Do you have an oral piercing? You can implement the following healthy habits to avoid oral health complications.
A tongue piercing is cool and all, but did you know it can pose adverse effects to your oral health? Below we look at the risks associated with a tongue piercing and how dentists at The Dental Anesthesia Center can help you boost your oral health after a tongue piercing.
Risks Associated with Tongue Piercing
- Pain and Swelling – The procedure of piercing your tongue is painful and can cause swelling. In addition, the tongue is a sensitive organ full of nerves, and the introduction of jewelry interferes with chewing, swallowing, and breathing.
- Chipped and Cracked teeth – After a tongue piercing, you’re likely to develop a habit of bumping your piercing against your teeth when you eat or talk. This can scratch, crack or injure your teeth and gums. It can also make your teeth sensitive and damage fillings.
- Plaque and Tooth Decay – Besides trapping food and debris, having a tongue piercing also accumulates plaque, the leading cause of tooth decay.
- Bacterial Infection – Given its moist nature, your tongue is a host to a variety of bacteria. However, the risk of bacterial infection in your mouth increases when you make an incision and introduce jewelry. Unfortunately, a severe bacterial infection could cause your tongue to swell and may end up blocking the airway.
- Bad Breath – Fresh tongue piercings are hard and painful to clean. This, combined with the constant bacterial presence in the mouth, is likely to give you a stinky breath.
- Permanent Nerve Damage – It’s not uncommon for the tongue to get numb after a tongue piercing. Sadly, this can affect mouth movement and sense of taste.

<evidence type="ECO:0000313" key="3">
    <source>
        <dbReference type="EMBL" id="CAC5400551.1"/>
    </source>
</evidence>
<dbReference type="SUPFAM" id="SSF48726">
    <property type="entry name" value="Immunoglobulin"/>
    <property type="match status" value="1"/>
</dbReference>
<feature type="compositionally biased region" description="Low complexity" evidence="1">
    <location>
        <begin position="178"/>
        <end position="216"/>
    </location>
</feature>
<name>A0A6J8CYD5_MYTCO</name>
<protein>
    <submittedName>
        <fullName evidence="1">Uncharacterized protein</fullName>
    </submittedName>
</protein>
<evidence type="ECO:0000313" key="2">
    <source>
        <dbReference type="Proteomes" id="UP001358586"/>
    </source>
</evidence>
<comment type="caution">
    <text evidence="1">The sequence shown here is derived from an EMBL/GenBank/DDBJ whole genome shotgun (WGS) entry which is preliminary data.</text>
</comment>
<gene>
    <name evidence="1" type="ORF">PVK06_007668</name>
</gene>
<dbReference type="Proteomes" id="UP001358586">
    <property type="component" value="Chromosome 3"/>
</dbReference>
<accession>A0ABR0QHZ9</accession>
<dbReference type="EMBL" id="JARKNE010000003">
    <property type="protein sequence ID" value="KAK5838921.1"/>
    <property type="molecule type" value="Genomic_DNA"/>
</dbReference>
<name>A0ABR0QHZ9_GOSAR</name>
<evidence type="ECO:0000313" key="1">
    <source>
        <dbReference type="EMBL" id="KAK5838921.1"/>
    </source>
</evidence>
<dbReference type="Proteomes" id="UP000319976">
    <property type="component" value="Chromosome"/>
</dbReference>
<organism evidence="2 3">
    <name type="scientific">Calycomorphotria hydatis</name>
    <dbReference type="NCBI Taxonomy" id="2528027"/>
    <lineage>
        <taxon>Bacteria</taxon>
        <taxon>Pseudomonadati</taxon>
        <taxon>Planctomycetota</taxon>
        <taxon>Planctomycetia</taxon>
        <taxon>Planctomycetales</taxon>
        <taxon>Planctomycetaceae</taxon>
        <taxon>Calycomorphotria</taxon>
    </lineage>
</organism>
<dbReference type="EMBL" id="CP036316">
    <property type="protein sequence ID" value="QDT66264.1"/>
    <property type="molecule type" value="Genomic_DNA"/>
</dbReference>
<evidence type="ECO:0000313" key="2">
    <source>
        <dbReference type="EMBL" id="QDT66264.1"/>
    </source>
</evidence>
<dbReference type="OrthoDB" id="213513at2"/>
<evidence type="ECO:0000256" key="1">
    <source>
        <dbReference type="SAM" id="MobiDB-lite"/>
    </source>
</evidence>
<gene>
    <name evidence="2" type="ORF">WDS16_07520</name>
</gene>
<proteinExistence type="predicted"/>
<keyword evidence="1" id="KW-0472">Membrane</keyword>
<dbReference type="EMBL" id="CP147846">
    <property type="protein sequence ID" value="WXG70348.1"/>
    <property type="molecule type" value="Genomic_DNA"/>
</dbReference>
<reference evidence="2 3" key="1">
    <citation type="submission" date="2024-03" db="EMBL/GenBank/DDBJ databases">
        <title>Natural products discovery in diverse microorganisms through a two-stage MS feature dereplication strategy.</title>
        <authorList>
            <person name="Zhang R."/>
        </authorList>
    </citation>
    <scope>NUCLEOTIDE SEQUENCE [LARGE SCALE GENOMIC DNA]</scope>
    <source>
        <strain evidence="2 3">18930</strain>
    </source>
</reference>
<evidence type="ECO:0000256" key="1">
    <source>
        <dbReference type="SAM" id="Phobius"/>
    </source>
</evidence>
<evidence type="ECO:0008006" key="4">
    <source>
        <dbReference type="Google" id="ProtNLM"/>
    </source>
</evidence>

- Increased Salivary Flow and Speech Difficulties – Oral piercing complications such as excessive drooling and speech difficulties are relatively common. While saliva is essential for oral health, excessive saliva production can change your speech pattern and make you feel uncomfortable and self-conscious.
Other risks associated with tongue piercing include allergic reactions, tearing of the tongue or mouth due to an accidental jewelry rip-out, and transmission of serious infections such as Hepatitis or mouth ulcers.
Ways to Take Care of Your Tongue Piercing and Avoid Problems
You can implement the following healthy habits to avoid oral health complications after a tongue piercing:
- Avoid playing with the jewelry, and keep your piercing site clean.
- Use an alcohol-free mouth rinse during and after the healing period.
- Brush in the morning and before you retire to bed. When brushing, use fluoride toothpaste and a soft-bristle toothbrush.
- Floss daily
- Avoid smoking or vaping as it may complicate your post-piercing healing process.
- Avoid sharing drinks and food to minimize the spread of infectious bacteria.
- Don’t touch your pierced tongue with dirty fingers or hands, as it can expose the area to infection.
- Look for common signs of infection such as pain, swelling, and tenderness.
Contact The Dental Anesthesia Center for Post-Piercing Oral Care
Do you have an oral piercing? Visit the dentists at the Dental Anesthesia Center for the best post-piercing oral care. We are here to help keep your oral health in tip-top shape. Schedule an appointment today.
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The Only Board Certified Dental Anesthesiologists in the State of Missouri, including the St. Louis Metro Area.